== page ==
HHS announces $226.5 million to launch community health worker training program
The U.S. Department of Health and Human Services (HHS), through the Health Resources and Services Administration (HRSA), today announced the availability of $226.5 million in funding from the American Rescue to launch the Community Health Worker Training Program. This new program will increase the number of community health workers who play a vital role in connecting people to care, including COVID care; mental health and addictions prevention, treatment and recovery services; chronic disease care; and other important health services.
“The Biden-Harris administration is committed to building a strong public health workforce — the first line of defense to prevent disease, protect health and ensure public safety,” HHS Secretary Xavier Becerra said. . “This funding will support these health workers – who know their communities and are trusted by them – as they keep their neighbors healthy, including throughout the COVID-19 response, by helping patients enroll in vital services and providing community education, outreach and support. .”
the Community health worker training program is a new multi-year program focused on education and on-the-job training to build the pool of public health workers. This effort will support training and learning programs to help more people enter the healthcare workforce and play the vital role of trusted messengers to connect people to care and support, help ensure patients follow the recommendations from their provider and focus on the preventive and protective factors that can improve health and well-being.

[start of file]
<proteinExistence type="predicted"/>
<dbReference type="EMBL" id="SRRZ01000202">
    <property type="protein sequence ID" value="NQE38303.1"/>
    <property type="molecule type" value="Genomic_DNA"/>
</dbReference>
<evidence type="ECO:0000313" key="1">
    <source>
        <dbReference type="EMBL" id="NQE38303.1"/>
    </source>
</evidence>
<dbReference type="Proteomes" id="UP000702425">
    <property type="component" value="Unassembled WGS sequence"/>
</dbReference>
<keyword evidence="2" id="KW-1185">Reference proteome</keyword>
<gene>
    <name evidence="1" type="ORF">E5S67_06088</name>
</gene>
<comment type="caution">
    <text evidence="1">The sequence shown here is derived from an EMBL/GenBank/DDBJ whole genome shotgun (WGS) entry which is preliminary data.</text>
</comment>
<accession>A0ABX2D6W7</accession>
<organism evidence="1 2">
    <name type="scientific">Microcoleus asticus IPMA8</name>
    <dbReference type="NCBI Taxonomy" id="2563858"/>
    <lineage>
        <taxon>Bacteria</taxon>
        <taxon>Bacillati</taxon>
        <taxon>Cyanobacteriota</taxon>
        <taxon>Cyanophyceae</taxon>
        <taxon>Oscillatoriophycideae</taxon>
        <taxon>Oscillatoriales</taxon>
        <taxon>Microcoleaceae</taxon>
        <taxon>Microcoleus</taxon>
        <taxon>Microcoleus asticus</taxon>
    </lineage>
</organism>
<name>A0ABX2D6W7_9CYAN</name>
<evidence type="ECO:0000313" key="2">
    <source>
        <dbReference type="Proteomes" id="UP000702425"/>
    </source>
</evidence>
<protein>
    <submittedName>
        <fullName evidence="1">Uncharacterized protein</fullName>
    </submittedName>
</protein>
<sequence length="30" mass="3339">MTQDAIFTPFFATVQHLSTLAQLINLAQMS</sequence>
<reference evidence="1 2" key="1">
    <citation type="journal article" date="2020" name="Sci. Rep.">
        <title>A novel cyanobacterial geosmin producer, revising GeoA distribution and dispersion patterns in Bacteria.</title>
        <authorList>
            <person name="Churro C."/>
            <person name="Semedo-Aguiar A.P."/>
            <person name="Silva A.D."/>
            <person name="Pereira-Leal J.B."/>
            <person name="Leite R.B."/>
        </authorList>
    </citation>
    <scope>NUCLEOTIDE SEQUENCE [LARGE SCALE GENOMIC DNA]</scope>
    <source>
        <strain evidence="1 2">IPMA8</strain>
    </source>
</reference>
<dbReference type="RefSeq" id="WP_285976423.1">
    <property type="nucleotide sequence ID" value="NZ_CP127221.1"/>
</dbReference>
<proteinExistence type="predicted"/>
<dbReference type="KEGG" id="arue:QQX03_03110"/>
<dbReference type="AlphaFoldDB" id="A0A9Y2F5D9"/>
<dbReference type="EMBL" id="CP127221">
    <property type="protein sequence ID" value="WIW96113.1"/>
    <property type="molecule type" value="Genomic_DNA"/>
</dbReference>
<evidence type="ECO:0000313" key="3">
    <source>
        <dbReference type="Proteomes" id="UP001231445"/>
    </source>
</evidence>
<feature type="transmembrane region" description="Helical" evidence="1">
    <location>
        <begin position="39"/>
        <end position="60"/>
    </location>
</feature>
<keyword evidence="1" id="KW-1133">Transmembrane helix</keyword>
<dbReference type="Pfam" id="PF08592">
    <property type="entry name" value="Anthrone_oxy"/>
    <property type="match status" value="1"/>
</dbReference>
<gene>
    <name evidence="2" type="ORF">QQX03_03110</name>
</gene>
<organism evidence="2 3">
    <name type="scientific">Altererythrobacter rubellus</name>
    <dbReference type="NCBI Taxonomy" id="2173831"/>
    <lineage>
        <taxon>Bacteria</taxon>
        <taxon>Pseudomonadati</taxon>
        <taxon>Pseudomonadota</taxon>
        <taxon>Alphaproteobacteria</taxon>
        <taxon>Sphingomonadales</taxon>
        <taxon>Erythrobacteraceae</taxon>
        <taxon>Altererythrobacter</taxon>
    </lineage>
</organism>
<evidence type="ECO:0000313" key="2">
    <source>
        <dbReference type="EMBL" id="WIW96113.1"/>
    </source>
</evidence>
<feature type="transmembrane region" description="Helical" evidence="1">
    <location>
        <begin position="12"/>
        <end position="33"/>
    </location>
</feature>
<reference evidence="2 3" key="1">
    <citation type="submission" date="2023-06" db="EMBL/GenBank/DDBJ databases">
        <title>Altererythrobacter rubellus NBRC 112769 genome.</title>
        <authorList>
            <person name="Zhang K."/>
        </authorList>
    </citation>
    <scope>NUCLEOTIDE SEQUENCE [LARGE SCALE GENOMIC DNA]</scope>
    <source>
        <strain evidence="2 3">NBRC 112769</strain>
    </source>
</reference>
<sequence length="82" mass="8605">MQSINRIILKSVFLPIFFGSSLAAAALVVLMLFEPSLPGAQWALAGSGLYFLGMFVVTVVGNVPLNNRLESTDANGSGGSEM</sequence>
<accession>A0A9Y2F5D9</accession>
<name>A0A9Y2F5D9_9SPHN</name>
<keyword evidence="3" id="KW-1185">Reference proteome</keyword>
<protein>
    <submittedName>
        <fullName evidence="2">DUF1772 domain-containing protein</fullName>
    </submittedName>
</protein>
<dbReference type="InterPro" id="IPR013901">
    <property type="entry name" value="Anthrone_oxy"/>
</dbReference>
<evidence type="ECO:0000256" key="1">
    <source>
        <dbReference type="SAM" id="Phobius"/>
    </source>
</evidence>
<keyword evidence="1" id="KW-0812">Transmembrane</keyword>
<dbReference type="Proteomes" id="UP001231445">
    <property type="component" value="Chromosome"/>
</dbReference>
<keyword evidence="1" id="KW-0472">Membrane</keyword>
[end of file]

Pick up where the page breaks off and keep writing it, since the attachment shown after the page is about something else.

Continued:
“At a time when too much misinformation is clouding the healthcare landscape, we are investing in training community health workers who are trusted voices in their communities,” said HRSA Administrator Carole Johnson. “This new program will develop and train this critical part of our healthcare workforce and connect them to the communities and employers who need them most.
This program builds on historic investments the administration has made through the U.S. bailout and supports community health workers, who are engaged in critical COVID-19 vaccine awareness and building trust in vaccines in our hardest hit and most at-risk communities throughout the pandemic. . Many of these people were hired from the communities they serve, resulting in a diverse body of people who are typically underrepresented in our healthcare workforce.
Community health workers are also known as promotores de salud, community health advisers, outreach workers, patient navigators, and peer counselors and may include people with lived experience whose experience helps inform their work.
Through this program, HRSA plans to train 13,000 community health workers, increase access to care, improve response to public health emergencies, and meet the public health needs of underserved communities.
To learn more about eligibility and to apply for the Community Health Worker Training Program, visit Grants.gov. Applications are due June 14, 2022.